Here, we address this by reporting a study in the coexistence region at the phase boundary between the skyrmion lattice and ferromagnetic stripe phases in amorphous Fe–Gd alloy thin films. We use short-pulsed coherent x-rays to detect spontaneous fluctuations in this region, giving direct insights into the temporal nature of how correlations decay at a first-order phase transition. The intermediate scattering function is shown to follow a compressed exponential relaxation, which could be due to either jamming or “glass-like” behavior found in the phase coexistence region.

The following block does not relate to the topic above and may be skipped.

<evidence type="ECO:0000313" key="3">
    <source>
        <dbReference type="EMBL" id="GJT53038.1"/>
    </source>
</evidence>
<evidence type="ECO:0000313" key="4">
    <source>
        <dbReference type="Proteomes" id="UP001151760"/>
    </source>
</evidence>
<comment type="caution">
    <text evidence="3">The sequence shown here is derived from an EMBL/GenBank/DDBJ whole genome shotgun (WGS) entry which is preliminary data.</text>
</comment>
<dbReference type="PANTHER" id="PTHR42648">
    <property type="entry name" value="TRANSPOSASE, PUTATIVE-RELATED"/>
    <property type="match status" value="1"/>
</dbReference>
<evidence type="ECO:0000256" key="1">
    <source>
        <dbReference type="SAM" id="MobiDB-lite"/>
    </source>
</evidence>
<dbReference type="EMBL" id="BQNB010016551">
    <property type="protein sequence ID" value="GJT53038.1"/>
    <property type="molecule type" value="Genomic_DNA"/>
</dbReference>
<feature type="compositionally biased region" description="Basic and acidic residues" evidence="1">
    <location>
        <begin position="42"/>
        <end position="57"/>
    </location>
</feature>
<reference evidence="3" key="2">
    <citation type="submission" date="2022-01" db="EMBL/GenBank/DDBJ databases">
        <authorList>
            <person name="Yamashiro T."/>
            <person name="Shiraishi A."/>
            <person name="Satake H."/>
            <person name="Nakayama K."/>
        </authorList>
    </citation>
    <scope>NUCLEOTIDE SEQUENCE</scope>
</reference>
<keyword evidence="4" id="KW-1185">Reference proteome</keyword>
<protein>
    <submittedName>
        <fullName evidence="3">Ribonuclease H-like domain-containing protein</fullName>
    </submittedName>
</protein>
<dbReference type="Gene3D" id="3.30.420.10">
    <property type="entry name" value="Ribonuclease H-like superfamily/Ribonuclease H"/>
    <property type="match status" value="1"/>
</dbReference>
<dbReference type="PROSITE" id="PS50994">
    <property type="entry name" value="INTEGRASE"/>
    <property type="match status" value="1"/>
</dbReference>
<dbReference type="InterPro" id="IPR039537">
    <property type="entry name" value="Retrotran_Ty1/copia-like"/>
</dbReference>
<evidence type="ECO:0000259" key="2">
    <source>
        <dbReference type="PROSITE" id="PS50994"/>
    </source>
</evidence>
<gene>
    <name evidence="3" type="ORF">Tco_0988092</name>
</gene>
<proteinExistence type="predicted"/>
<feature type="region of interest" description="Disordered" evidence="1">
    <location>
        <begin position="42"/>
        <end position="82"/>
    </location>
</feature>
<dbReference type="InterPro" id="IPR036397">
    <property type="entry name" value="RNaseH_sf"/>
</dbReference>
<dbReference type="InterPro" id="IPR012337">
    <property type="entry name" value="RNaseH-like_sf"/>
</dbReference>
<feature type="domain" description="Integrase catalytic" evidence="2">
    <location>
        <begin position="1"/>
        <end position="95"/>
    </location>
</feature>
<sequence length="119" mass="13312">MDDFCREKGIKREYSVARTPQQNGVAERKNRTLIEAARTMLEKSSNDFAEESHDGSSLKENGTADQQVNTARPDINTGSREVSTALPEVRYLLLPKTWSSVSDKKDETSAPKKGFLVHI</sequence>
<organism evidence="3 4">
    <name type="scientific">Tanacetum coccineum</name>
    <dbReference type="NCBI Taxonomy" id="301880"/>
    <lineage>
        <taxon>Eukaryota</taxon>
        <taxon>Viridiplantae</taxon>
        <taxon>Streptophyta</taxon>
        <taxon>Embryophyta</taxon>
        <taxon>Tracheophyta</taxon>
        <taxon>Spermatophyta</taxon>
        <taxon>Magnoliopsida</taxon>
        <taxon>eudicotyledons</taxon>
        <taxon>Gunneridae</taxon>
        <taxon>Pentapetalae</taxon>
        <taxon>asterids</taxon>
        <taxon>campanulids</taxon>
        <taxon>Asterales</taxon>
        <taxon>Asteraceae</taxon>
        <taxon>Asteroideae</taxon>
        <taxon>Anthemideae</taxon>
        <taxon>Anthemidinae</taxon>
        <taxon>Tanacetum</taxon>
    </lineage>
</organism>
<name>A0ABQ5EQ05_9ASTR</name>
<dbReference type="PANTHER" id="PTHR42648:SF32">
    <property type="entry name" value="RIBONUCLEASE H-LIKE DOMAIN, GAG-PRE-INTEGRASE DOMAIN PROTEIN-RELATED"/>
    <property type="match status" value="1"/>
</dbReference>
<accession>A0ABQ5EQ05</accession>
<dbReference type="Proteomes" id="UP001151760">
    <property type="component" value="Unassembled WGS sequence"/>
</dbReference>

Skyrmions are stable topological objects that were theoretically proposed in 1962 by Skyrme.12 Although they were initially proposed as a model for subatomic structures, they have become, after the observation of magnetic skyrmions in MnSi a decade ago, a main focus in condensed matter physics.13,14 Since then, skyrmion systems have indeed attracted much interest, in light of their potential use in spintronics and data storage applications.15–19 Recent work has demonstrated that fluctuations of the skyrmion lattice take place on the μeV energy scale,20 but how this changes near a discontinuous transition is still not known.